All Stories

Reducing Human-to-Jaguar Conflict in the Wild

Happy World Jaguar Day! We support the Rupununi Wildlife Research Unit ’s work on jaguar ecology and human-to-jaguar conflict in the Rupununi Region of southwestern Guyana. Guyana is at the center of one of the world’s largest expanses of intact tropical forest (about 134.2 million hectares). This area, termed the Guiana Shield for the ancient volcanic rock formations that differentiate them from the Amazon, stretches across eastern Colombia, Venezuela, Guyana, Suriname, French... Read More
at 11/28/22
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Why Do Animals Go Through Quanrantine?

A part of the Zoo that very few guests get to see is inside the animal hospital. One would correctly assume that a few of the hospitalized animals are sick or injured, but the majority of animals who pass through the hospital are there for another important reason – quarantine. Animals that are in quarantine are in a new, unfamiliar space, and they may need peace and quiet during their stay. Every new animal that comes to the Zoo has the potential to bring new diseases and... Read More
at 11/22/22
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Helping Reconstruct Lemur Habitats in the Wild

Just off the main path at the Zoo, guests may find themselves in our one-of-a-kind wellness inspired African Forest which contains the Madagascar exhibit. When first stumbling upon this off-the-beaten-path exhibit, guests are sure to notice the unique diversity of our five species of lemurs. From our blue-eye black lemurs, mongoose lemurs, ring-tailed lemurs, black-and-white ruffed lemurs and our Coquerel’s sifaka lemurs. Guests are sure to be drawn to these prosimians by their... Read More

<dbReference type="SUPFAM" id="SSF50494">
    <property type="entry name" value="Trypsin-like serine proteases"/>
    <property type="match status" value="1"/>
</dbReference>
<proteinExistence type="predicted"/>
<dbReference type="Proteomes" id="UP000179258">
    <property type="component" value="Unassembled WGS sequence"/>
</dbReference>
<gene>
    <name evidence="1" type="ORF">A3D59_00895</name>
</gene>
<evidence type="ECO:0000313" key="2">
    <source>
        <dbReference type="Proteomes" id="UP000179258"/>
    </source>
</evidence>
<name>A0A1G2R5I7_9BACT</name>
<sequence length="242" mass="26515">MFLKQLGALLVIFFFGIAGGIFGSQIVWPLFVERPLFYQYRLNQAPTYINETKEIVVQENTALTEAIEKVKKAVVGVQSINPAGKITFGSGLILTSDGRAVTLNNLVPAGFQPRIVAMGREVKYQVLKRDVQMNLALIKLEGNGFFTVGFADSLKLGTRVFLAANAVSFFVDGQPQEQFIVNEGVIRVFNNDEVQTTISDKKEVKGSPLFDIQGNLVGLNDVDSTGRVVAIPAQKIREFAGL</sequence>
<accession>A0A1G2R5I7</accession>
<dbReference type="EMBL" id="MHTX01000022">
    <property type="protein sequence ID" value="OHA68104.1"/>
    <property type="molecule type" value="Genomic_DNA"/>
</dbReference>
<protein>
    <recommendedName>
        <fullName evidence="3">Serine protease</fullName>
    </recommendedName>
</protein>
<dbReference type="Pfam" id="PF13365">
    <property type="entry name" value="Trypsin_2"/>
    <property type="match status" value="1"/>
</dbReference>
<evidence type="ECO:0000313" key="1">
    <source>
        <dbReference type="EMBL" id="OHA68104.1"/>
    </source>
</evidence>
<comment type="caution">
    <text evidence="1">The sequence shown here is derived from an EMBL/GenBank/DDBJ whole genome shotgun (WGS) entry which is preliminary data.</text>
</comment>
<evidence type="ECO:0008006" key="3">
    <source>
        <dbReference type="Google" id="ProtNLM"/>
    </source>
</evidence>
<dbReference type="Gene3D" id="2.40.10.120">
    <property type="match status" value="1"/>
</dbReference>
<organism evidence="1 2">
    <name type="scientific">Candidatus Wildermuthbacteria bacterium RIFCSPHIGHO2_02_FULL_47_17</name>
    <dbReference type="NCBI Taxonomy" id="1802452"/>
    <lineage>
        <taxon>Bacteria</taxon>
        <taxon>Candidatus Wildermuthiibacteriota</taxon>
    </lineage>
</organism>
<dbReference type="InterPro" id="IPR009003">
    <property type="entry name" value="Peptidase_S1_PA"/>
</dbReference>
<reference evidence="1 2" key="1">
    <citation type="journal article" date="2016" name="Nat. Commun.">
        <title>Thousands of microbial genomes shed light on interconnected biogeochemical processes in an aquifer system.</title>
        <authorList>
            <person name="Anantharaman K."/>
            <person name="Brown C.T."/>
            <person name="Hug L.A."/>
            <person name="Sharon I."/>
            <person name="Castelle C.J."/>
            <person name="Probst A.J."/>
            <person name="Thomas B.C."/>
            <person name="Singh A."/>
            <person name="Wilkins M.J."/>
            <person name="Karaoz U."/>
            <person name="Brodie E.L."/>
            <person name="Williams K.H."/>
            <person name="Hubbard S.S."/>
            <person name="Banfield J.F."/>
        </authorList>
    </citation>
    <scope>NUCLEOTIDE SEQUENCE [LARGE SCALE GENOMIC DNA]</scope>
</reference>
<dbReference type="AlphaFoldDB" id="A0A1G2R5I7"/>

at 10/28/22
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A Crane of Many Names: The Stanley Crane

The Stanley crane, also known as the blue crane or paradise crane, is the national bird of South Africa. The blue crane name comes from the pale blue coloring of their feathers on their head and body with their wing feathers tapering off into a darker color. These long wing feathers drag to the ground appearing to be tail feathers when in fact, their tail feathers are very short. They ar e one of two species of crane that do not have red on their heads, making them unique in the crane world.... Read More
at 10/21/22
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